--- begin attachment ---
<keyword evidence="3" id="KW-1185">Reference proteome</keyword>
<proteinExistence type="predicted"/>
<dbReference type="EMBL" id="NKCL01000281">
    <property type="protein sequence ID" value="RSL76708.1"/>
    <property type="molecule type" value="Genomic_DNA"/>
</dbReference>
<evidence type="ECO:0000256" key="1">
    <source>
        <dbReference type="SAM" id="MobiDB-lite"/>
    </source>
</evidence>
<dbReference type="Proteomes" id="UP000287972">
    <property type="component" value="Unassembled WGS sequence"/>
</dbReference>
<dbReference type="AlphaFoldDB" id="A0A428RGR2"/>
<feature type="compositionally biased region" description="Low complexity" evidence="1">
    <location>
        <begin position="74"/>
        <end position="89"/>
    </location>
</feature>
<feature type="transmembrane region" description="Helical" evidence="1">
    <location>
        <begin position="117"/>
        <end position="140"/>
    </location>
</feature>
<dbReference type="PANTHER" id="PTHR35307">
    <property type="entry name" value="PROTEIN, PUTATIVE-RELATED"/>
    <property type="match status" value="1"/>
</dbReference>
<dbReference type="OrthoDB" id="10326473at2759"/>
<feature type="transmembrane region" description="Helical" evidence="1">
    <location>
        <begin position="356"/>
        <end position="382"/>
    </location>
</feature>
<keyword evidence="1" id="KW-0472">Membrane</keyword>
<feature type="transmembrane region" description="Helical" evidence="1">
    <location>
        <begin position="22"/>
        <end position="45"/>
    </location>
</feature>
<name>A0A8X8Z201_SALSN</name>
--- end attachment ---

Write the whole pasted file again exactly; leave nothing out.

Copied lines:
<keyword evidence="3" id="KW-1185">Reference proteome</keyword>
<proteinExistence type="predicted"/>
<dbReference type="EMBL" id="NKCL01000281">
    <property type="protein sequence ID" value="RSL76708.1"/>
    <property type="molecule type" value="Genomic_DNA"/>
</dbReference>
<evidence type="ECO:0000256" key="1">
    <source>
        <dbReference type="SAM" id="MobiDB-lite"/>
    </source>
</evidence>
<dbReference type="Proteomes" id="UP000287972">
    <property type="component" value="Unassembled WGS sequence"/>
</dbReference>
<dbReference type="AlphaFoldDB" id="A0A428RGR2"/>
<feature type="compositionally biased region" description="Low complexity" evidence="1">
    <location>
        <begin position="74"/>
        <end position="89"/>
    </location>
</feature>
<feature type="transmembrane region" description="Helical" evidence="1">
    <location>
        <begin position="117"/>
        <end position="140"/>
    </location>
</feature>
<dbReference type="PANTHER" id="PTHR35307">
    <property type="entry name" value="PROTEIN, PUTATIVE-RELATED"/>
    <property type="match status" value="1"/>
</dbReference>
<dbReference type="OrthoDB" id="10326473at2759"/>
<feature type="transmembrane region" description="Helical" evidence="1">
    <location>
        <begin position="356"/>
        <end position="382"/>
    </location>
</feature>
<keyword evidence="1" id="KW-0472">Membrane</keyword>
<feature type="transmembrane region" description="Helical" evidence="1">
    <location>
        <begin position="22"/>
        <end position="45"/>
    </location>
</feature>
<name>A0A8X8Z201_SALSN</name>